With the announcement of the newly-revealed Nintendo Switch Lite, what better time than now to talk about the next release in our look back at Nintendos Game Boy lineup, the Game Boy Light?

(I was going to write about this today anyway, but sometimes you really just can’t plan these things any better. Believe me, I’ve tried.)

Originally released exclusively in Japan in 1998, the Game Boy Light was priced the same as the Game Boy Pocket, but despite its name, carried slightly larger dimensions to accommodate for the shift from two AAA batteries to two AA batteries. The reason for the additional heft is right there in the name.

Prior to the Game Boy Light, the LCD screens of the earlier iterations of the Game Boy featured no light whatsoever. As a result, external sources of light — such as the sun, lamps, etc. — were needed to enjoy playing, especially at night. This led to something of a sub-industry forming around the idea of providing an attachable light source for the handheld, resulting in everything from the simple and practical to the absurdly outlandish (because if you’re going to add a light, why not a few other bells and whistles, too?):

Nintendo solved this little problem by giving the Game Boy Light an electroluminescent backlight, which provided a nice, teal-colored glow similar to backlit watches from way back when. With the light on, the two AA batteries would provide 12 hours of life, while going dark would give you upwards of 20.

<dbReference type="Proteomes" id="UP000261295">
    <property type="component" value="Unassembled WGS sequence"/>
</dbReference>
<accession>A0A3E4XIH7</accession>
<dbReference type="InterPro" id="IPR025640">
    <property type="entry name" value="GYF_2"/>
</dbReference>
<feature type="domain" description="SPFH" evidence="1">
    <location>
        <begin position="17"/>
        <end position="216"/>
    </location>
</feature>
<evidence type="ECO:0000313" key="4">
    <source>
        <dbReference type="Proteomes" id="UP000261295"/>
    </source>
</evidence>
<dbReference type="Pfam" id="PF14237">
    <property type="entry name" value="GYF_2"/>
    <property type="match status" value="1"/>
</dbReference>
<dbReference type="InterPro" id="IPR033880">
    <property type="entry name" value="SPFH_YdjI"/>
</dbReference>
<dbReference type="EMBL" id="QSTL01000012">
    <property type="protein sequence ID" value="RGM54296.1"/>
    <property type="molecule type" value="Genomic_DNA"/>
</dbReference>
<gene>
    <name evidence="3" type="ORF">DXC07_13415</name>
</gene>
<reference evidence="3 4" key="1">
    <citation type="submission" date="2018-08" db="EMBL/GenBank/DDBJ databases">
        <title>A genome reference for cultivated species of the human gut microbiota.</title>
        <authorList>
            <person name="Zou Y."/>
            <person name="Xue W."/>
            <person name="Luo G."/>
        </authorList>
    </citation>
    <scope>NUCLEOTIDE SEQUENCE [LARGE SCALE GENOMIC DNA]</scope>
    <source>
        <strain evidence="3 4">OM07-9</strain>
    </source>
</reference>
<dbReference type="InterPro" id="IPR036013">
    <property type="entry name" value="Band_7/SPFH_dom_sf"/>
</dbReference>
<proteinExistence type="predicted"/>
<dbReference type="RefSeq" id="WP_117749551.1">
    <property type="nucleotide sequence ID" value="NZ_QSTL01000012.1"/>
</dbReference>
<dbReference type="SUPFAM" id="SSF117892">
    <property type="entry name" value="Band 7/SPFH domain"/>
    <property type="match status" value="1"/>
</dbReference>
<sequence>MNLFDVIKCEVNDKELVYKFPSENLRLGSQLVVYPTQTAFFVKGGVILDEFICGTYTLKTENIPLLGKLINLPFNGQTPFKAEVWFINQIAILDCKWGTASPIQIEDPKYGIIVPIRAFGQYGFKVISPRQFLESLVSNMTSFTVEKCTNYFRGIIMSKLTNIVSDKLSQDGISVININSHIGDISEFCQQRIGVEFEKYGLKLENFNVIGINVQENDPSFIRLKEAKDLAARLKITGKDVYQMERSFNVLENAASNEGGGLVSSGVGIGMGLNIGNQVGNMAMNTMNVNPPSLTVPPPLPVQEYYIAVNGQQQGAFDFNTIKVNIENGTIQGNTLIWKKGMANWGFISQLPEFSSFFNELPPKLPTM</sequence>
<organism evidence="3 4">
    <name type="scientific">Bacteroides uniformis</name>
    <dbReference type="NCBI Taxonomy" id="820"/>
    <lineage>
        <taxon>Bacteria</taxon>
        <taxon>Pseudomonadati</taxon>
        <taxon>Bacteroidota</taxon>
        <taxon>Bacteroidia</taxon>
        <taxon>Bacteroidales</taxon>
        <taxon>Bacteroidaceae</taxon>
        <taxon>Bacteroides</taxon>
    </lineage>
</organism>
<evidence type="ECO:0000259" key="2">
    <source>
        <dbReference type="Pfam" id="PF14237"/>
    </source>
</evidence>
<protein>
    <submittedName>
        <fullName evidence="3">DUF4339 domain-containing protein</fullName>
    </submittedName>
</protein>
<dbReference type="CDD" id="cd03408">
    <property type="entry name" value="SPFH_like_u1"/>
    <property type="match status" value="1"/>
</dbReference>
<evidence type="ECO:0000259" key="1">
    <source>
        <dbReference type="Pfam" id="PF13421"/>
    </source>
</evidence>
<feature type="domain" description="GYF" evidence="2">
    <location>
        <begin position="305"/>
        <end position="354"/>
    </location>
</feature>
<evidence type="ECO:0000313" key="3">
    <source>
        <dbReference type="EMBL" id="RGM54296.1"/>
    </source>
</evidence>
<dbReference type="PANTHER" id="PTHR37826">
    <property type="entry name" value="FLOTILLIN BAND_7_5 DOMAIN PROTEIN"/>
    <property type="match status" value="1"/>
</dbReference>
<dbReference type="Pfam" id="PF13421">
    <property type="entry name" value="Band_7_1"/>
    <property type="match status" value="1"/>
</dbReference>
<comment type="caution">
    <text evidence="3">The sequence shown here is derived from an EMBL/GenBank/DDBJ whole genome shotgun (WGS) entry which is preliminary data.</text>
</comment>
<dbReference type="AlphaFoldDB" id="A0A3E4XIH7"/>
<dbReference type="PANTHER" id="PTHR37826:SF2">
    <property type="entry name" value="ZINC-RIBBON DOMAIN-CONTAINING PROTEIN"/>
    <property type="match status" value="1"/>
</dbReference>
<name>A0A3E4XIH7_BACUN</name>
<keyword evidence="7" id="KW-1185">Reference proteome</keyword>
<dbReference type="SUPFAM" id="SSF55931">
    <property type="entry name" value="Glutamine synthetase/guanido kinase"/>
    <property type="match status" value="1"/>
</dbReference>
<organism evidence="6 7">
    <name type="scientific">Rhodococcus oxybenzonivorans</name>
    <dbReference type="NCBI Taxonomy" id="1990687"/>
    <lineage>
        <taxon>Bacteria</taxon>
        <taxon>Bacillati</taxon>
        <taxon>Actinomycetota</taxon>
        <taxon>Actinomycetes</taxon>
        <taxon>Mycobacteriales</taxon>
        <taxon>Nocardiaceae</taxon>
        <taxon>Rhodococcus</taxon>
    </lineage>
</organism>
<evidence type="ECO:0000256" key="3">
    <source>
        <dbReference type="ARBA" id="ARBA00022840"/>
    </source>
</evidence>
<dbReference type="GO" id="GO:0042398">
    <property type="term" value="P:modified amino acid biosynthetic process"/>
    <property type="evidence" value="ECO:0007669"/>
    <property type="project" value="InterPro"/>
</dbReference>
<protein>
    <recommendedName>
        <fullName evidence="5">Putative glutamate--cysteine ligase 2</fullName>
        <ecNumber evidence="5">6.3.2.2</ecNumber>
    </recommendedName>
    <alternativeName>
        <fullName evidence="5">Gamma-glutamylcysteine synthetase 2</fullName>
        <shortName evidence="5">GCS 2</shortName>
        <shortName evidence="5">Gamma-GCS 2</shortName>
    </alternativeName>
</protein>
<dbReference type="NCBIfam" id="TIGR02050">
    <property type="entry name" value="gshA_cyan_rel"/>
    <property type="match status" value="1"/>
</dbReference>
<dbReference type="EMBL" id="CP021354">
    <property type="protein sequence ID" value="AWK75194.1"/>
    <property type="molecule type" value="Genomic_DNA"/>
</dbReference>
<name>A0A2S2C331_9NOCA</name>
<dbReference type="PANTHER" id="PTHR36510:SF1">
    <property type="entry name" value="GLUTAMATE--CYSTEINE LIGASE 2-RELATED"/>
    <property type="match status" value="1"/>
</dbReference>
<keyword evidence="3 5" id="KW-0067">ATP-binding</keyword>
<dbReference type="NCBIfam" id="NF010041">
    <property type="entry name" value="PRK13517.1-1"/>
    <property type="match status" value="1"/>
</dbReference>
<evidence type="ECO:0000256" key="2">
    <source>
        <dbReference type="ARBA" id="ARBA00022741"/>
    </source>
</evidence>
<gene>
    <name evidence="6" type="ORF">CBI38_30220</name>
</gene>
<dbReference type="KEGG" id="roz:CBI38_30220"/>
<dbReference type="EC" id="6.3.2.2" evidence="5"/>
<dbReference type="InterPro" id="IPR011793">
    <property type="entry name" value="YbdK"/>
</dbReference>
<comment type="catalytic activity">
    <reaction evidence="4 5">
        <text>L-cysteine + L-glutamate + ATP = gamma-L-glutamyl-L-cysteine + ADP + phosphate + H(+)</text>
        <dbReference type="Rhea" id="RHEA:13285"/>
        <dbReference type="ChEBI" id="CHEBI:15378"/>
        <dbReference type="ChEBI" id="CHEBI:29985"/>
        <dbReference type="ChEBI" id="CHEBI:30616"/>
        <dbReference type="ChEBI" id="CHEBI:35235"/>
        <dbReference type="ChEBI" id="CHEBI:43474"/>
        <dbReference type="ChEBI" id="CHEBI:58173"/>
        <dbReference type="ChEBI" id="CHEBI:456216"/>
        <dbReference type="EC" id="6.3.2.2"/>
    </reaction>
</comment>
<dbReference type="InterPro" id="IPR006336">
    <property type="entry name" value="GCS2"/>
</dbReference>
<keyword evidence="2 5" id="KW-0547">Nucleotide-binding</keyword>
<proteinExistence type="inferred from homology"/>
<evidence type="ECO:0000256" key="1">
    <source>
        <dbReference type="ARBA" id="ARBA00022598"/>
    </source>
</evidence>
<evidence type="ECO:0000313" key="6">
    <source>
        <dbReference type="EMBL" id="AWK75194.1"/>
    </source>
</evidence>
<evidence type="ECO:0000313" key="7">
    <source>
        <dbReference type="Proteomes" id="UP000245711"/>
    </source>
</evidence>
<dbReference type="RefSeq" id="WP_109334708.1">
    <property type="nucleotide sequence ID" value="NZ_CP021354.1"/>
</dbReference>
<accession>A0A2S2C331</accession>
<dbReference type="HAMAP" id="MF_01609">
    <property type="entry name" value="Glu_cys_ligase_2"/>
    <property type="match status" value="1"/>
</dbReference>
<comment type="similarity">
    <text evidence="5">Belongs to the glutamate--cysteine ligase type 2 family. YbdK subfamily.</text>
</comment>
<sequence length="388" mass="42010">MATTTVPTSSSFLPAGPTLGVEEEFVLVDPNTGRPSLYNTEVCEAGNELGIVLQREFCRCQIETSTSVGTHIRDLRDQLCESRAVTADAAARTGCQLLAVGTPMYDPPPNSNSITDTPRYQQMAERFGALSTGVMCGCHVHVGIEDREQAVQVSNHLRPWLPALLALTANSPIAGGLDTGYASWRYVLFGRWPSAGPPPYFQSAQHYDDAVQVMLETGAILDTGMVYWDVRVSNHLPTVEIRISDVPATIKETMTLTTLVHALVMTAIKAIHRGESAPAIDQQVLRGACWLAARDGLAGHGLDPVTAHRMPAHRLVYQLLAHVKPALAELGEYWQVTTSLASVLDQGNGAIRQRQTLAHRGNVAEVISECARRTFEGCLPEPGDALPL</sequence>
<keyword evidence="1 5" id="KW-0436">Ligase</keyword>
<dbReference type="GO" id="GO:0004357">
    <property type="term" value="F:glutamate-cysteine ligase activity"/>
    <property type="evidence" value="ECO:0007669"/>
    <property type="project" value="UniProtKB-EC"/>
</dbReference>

For its short lifespan in its native Japan, the Game Boy Light would see a few variations. The standard versions gave players a choice between silver and gold (perhaps attempting to match the planned releases of Pokémon Gold and Pokémon Silver, before they were delayed to 1999), and special editions ranged from a translucent red Tezuka Osamu World Shop version (featuring Osamu Tezuka’s characters emblazoned on the front) and transparent Astro Boy version to a solid yellow Pikachu version sold at Pokémon Center Tokyo (believed to be limited to around 1,000) and translucent yellow Toys R Us exclusive.

The most peculiar one, at least to me, is the one pictured here: The translucent Famitsu 500th special edition “Skeleton” model, limited to 5,000 pieces.

What sets this one apart is not the hardware itself, but rather, the packaging that it came in. Like the vast and various versions of the Game Boy before it, the Game Boy Light came packaged in a cardboard box — most of the time. Not so in the case of the Famitsu version. Instead, it came in a blister card, not unlike a standard action figure — or perhaps some bootleg and knockoff video game handhelds you might have seen in some shadier marketplaces. As official Nintendo items go, this one definitely stands out from the pack, and goes for a pretty penny, to boot.

For whatever reason, however, Nintendo would not see fit to include a light in a Game Boy again — anywhere in the world — until the release of the Game Boy Advance SP in 2005.

HD replica image in header via Reddit. Head over there to see the whole thing!

David Oxford David Oxford (113 Posts)

Lover of fine foods and felines, as well as comics, toys, and... oh yeah, video games. David Oxford has written about the latter for years, including for Nintendo Power, Nintendo Force, Mega Visions, and he even wrote the book on Mega Man!